People who have never been behind bars before assume that being released from prison is a joyful, existing experience for any prisoner. While it may feel amazing to be out of prison, former inmates now have to figure out the logistics of their life. Living in an institution where you’re told what to do and when to do it each and every day takes a lot of the decision making out of your life. If you’ve recently been released from prison, use the guide below to learn a few quick tips to start off on the right foot.

Seek Professional Help for a Drug Addiction

A significant mistake made by addicts is to think they’ve overcome an addiction to drugs while in prison when really, it’s more likely that they’ve only overcome the physical aspect of it. Addiction is a mental health condition that includes emotional or psychological addiction, as well. Hope Treatment Rehab Services can be a great way for you to learn about where your addiction started and strategies for maintaining your sobriety in the future. You can meet with professional therapists to discover your triggers in order to avoid them and learn of other addictions you may not realize you have.

Stay with Someone You Trust

When you get out of prison, there’s a good chance you won’t be able to afford your own place. It’s best to stay with someone you can trust that agrees to keep drugs and alcohol out of the house while you’re staying with them. If possible, stay with someone who believes in you, supports you and will hold you accountable when times get hard. You’ll likely be tempted to use drugs again in the future and being able to withstand them starts with a safe and supportive environment in which to live.

Avoid Past Acquaintances

People who go to prison for dealing, possessing or abusing drugs typically associate with other people who abuse or deal drugs, and thus aren’t good people to spend your time with after you’re released from prison. There are often stipulations associated with an inmate’s release back into society, such as avoiding association with known felons and being able to pass a drug test. Surrounding yourself with loved ones who are supportive in your sobriety is essential for long-lasting success.

Gather All of Your Personal Information

Before you can start rebuilding your life, you need to gather your personal information together so you can start applying for a job or get your own place. You need to have your birth certificate, a form of identification, proof of degrees or certifications that you’ve received, and anything else that could be pertinent to rebuilding your life. If you aren’t able to obtain your birth certificate or your social security card, contact your local vital statistics office or the Social Security Administration to get the copies that you need.

Apply for Employment in the Area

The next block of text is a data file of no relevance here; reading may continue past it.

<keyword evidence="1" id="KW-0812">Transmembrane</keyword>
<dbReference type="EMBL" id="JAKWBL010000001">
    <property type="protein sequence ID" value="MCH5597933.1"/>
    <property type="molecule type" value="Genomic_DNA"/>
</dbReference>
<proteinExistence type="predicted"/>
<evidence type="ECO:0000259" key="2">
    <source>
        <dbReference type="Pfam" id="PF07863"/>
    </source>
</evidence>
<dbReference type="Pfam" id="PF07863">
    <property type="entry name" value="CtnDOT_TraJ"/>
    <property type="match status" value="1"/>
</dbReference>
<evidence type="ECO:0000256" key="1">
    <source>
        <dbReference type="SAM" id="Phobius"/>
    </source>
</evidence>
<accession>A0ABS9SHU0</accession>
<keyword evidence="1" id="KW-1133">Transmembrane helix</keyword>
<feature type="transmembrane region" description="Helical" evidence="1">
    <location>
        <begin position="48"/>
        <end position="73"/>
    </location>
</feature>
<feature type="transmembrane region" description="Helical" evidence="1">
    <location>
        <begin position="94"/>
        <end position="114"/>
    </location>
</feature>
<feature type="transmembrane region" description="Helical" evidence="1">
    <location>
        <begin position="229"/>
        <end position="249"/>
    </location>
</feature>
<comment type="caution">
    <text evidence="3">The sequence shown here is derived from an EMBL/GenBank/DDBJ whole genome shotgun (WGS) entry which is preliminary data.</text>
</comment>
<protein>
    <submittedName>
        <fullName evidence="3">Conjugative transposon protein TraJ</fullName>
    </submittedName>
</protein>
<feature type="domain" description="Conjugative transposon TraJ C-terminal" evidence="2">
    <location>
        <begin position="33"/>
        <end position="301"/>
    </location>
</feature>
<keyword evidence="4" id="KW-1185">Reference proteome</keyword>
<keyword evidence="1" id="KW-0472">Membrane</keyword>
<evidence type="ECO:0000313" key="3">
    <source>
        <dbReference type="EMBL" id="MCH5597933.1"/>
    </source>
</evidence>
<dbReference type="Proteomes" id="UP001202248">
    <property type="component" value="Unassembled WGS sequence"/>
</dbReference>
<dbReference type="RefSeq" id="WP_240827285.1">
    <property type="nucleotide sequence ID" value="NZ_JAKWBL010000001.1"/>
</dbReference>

You need to get a job as quickly as you can so that you can start paying restitution, if needed or simply to pay your bills. Many people make the mistake of thinking that they need to find a job that makes a lot of money right away. The truth is, having a criminal record can limit the jobs that are available to you. Consider bringing a copy of your criminal history with you on your job interviews in case employers ask you if you have a criminal past. Being upfront and honest about your history can help to show the employer that you’re forthcoming about the mistakes that you’ve made and trying to improve your life. Being honest with a potential employer can give them the confidence they need to hire you. Many companies have policies in place that allow managers to fire employees on the spot if they aren’t upfront and honest on their application.

Try to Better Yourself

Once you are released from prison, you have an opportunity to start over again. Do everything you can to put your best foot forward and make strides to better yourself. There are often courses offered at local community centers that you can take to learn how to do something you’ve never done before. Once you finish a class, add it to your resume as a skill and put it into practice as often as possible.

There are also programs in place to help those leaving prison properly prepare to re-enter the work force. They can help you practice your interview skills, work on your resume with you and prepare you for a job interview to ensure that you present yourself in the best possible light.

When you get out of prison, your life will never be the same again. Take your time when trying to mend relationships with your loved ones. If you stole from them or hurt them in any other way, they may need time to forgive you. Be as patient and supportive as you can so your loved ones will see that you’re remorseful for the things you’ve done in the past, and that you’re ready and willing to do whatever it takes to restore the relationship. Be sure to avoid getting aggravated with your family, as it could cause them to pull back and rethink their decision to have you in their lives.